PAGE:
Microsoft’s Cortana is an NFL game-picking machine, but still a machine

Deep Blue sounds like something it would be OK to get beat by. Even Watson, IBM’s answer-in-the-form-of-a-question brute, has a name that sounds like a winner.

But Cortana? Come on. It sounds like a Chrysler sedan out of the 1980s. But it’s an intelligent machine; Microsoft’s personal assistant in fact, the tech giant’s answer to Apple’s Siri.

And it beat me. And my wife, Alice, too.

Maybe you’ve read about Cortana’s sports prognosticating prowess. With the help of Microsoft programmers and the company’s Prediction Lab, the Windows phone digital assistant nailed its World Cup soccer predictions, calling 15 of 16 matches correctly. So naturally, Cortana turned its game-picking attention to the kind of football you don’t play with your feet — the National Football League.

The Microsoft machine has been predicting the outcome of every NFL game since the beginning of the season. It’s 69-37 or calling it right 65 percent of the time. I couldn’t resist. I had to go head to head with the machine.

I’ve been exploring the intersection of humans and machines and I couldn’t just stand on the sidelines. (Get it?) I decided, starting with Week 7, to go head-to-head with the disembodied voice. And for good measure, I dragged my wife, Alice, into the competition, given that she actually knows something about NFL football.

Cortana

Through six weeks, Cortana had proven itself a worthy opponent. Me? I keep an eye on football through the season, but I tend to focus on a couple of teams — my beloved Chicago Bears and my adopted San Francisco/Santa Clara 49ers. On the other hand, Alice, a lifelong 49ers fan, will watch anybody, and everybody, play — and not just watch, but fully dedicate herself to the unfolding drama. She knows football.

Cortana crunches data — wins; losses; artificial turf or grass; home or away; weather; strength of schedule; team statistics. Then it adds in public sentiment gathered from Facebook and Twitter, an attempt to inject some human wisdom into the process. The idea: If the “crowd” is really big on a team or really down on a team, it could be an indication that something is going on that isn’t reflected in the numbers.

It’s telling, isn’t it, that Cortana’s programmers would find a way, albeit a rather inexact way, to add the human element. I’ve written before about how the man vs. machine construct is outdated. Instead, it’s best to think of the ideal as human + machine.

In fact, it’s also significant that Microsoft turned to a team of humans to make their machine feel more human by mastering the art of chitchat. Now that Cortana is picking football games, they might want to move from chitchat to trash talk (maybe in the next release).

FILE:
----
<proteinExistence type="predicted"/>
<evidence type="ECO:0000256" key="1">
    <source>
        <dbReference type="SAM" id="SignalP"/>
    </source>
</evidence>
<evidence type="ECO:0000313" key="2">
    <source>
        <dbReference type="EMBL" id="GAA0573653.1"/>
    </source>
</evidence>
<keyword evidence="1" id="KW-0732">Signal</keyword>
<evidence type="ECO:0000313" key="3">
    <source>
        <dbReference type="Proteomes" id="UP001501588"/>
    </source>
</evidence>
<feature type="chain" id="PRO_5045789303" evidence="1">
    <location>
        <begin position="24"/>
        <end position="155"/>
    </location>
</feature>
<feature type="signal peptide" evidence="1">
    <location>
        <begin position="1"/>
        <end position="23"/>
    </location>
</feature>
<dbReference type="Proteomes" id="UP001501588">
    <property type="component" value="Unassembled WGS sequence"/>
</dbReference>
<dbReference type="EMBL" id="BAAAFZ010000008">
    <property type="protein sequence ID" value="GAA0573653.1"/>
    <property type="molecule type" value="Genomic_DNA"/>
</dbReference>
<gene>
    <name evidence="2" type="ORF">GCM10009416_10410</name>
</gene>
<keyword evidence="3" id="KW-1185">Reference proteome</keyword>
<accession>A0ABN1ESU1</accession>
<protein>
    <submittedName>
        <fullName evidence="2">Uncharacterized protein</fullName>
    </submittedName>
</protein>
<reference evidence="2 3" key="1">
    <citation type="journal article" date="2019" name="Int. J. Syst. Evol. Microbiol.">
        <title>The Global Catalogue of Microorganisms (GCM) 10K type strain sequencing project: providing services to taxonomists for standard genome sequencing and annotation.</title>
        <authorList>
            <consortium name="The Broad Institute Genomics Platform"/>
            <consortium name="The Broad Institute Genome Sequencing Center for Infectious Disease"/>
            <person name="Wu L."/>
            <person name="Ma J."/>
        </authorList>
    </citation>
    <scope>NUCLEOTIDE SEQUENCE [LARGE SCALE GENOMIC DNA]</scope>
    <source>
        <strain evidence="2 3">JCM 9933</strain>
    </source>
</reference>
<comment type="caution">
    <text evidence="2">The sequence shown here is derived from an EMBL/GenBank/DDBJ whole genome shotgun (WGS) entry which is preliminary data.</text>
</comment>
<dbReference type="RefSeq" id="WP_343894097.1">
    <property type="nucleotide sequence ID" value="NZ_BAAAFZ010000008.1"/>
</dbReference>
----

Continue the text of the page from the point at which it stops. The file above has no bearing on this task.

But back to picking NFL games. There are a few caveats. For one, Cortana doesn’t factor in the point spread when picking winners. Maybe that adds a level of complexity that the system isn’t ready for. (Microsoft declined an opportunity to talk to me about the thinking behind Cortana picking NFL games.) Gamblers typically can choose either an underdog, which is spotted points, or a favorite, which gives up points. If the point spread is 6.5, for instance, the favorite must win by seven or more for a bet on the favorite to pay off.

The failure to factor in the point spread left one professional bookmaker completely unimpressed with Cortana’s 65-percent performance.

“I could do that,” he said. In fact, he added, a chicken could do that. Just put the chicken on a paper with the games listed and watch where it pecks. It’s all about the spread; and picking a game with a spread attached takes some significant processing power or brain power.

And it requires something more; something that humans bring to the table and machines just can’t, says the bookie, who didn’t want his name published. (Can you believe it?)

 

“You have your empirical data, which is out there. There is so much data, so many statistics on sports. You could rate so many columns of data, coming down to anything,” he says, including which team wins when a given announcer is calling the game. “The thing that you can’t do, is essentially know what’s happening, to have that inside information. It’s that last little tidbit of information that skews (things). That’s the true element that tips the scale.”

Little things, like knowing which player’s marriage is on the rocks; or who’s battling addiction, are sometimes the keys to the game that don’t show up on television graphics, the bookie says. And the only way to learn about that stuff is to build relationships.

Yes, build relationships, the way humans do.

On the other hand, a machine isn’t going to pick the Bears just because they’re the Bears, which is what I did in my Week 7 contest against the machine. (Dolphins 27; Bears 14.) And Cortana isn’t going to take Cleveland over Jacksonville, based on a long-held bias against expansion teams. No, that would be me. (Did I mention that Jacksonville won 24-6?)

OK, so how did the humans do? I know you’re dying to find out. If you must know, Cortana and I were tied at 10-4 going into the Monday night Texans vs. Steelers game. Alice was at 8-6. Hey, she’s human.

And in the end, so am I. Cortana picked Pittsburgh in the Monday night contest. And wouldn’t you know it? The Steelers won by virtue of a late, second quarter scoring blitz, racking up 21 points in 73 seconds.

Who knew? Cortana apparently. But hey, I gave the machine a run for its money.

The only catch: As with any machine learning system, Cortana is no doubt getting smarter as the season goes along. Me? Not so much.

Cortana image courtesy of Microsoft

Mike Cassidy is BloomReach’s storyteller. Contact him at mike.cassidy@bloomreach.com; follow him on Twitter at @mikecassidy.